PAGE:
Macquarie University
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Impact of tribe ties between the chief executive officer, chief financial officer, audit committee members and audit engagement partner on auditor selection, audit quality and audit fees: evidence from Kenya

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posted on 2024-02-26, 01:10 authored by Jane Nyambura Mbuki

This thesis contributes to understanding the impact of tribe ties between the chief executive officer (CEO) and the engagement partner (EP) for audits (i.e., CEO–EP ties), the chief finance officer (CFO) and the EP (CFO–EP ties) and audit committee members (ACMs) and the EP (ACM–EP ties) on the auditor selection, audit quality and audit fees in the setting of Kenya. This country has 42 main tribes and various minor tribes, each with a distinctive culture, traditions and beliefs. Although studies have detailed the consequences of social ties on auditing, little is known about the effects of CEO–EP, CFO–EP and ACM–EP tribe ties. To fill this literature gap, this thesis draws on social identity and homophily theories, to argue that persons from the same tribe have similar cultural backgrounds because of shared kinship relationships, which could serve as an important channel through which they may establish connections and social ties.

Therefore, this thesis conjectures that tribe ties may signify the presence of similar beliefs and values between the CEO, CFO, ACMs and EP, which may be either detrimental or beneficial. Further, social ties enhance the establishment of social networks, which provides access to social capital. Social capital may be valuable but may also have a ‘dark side’. Hence, this thesis examines whether and how this new type of CEO–EP, CFO–EP and ACM–EP social ties resulting from the fact that these individuals belong to the same tribe influences audit outcomes and the auditor’s monitoring effectiveness.

Using hand-collected data on a sample of non-financial public listed companies in Kenya for the 2013–2019 period, this thesis provides varying results about the influence of this type of tribe ties on auditor selection. Although, the logit results on tribe ties and auditor selection are non-significant, the results of a univariate analysis of within-tribe auditor selection reveal that Kikuyu, Luhya, Kalenjin and other tribes’ connections are likely to select auditors from their own tribe, when they switch auditors. Further, logit regression results of within-tribe auditor selection confirm these univariate results.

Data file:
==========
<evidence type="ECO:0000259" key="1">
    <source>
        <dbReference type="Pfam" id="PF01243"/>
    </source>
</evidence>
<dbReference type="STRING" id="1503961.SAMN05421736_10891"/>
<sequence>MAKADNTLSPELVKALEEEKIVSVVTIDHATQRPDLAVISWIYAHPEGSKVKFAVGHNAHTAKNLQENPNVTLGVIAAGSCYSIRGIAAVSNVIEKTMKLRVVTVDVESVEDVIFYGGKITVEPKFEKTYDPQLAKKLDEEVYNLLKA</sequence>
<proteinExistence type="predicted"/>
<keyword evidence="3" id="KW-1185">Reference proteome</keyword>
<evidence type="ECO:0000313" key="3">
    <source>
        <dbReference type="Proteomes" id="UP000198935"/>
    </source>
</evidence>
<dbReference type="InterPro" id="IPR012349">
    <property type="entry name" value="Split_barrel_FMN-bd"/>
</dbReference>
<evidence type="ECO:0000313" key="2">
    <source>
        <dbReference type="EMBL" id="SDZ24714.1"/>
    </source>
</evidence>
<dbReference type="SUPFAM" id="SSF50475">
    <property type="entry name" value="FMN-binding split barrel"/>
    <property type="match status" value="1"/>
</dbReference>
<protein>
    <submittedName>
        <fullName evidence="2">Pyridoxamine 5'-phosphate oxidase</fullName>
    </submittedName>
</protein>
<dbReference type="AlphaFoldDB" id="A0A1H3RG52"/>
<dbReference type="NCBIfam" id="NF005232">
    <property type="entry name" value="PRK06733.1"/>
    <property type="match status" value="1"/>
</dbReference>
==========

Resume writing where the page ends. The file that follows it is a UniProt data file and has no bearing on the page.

In addition, this thesis finds that CEO–EP, CFO–EP and ACM–EP tribe ties can be detrimental to audit quality, as evidenced by the increase in discretionary accruals as well as the low audit fees charged by connected auditors. This thesis suggests that the low audit fees may be the outcome of the reduced effort and time committed to the audit because the connected auditor may over-trust the CEO, CFO and ACMs, resulting in low perceived audit risk, which leads to fewer substantive tests and, consequently, impairs audit quality.

Overall, this thesis provides novel empirical evidence that suggests that companies are more likely to appoint auditors from the same tribe as their CEO, CFO and ACMs. Such appointments lead to the formation of CEO–EP, CFO–EP and ACM–EP tribe ties, which reduces the audit quality and audit fees. Hence, these tribe ties impair auditors’ independence and monitoring effectiveness. This thesis provides some important contributions to the emerging auditing literature on Africa, where tribal interests play a critical role in politics and economics and have significant consequences for various stakeholders, such as policymakers, regulators and shareholders.


Table of Contents

Chapter 1: Introduction -- Chapter 2: Literature review -- Chapter 3: Institutional background, tribe ties and audit environment of Kenya -- Chapter 4: Influence of CEO/CFO/ACM tribe ties on auditor selection -- Chapter 5: Effects of tribe ties between the engagement auditor and the CEO, CFO and ACM on audit quality and audit fees -- Chapter 6: Conclusion -- References

Awarding Institution

Macquarie University

Degree Type

Thesis PhD


Doctor of Philosophy

Department, Centre or School

Department of Accounting and Corporate Governance

Year of Award


Principal Supervisor

Jeng fang Chen

Additional Supervisor 1

Grant Richardson


Copyright: The Author Copyright disclaimer:






196 pages

Former Identifiers

AMIS ID: 284561

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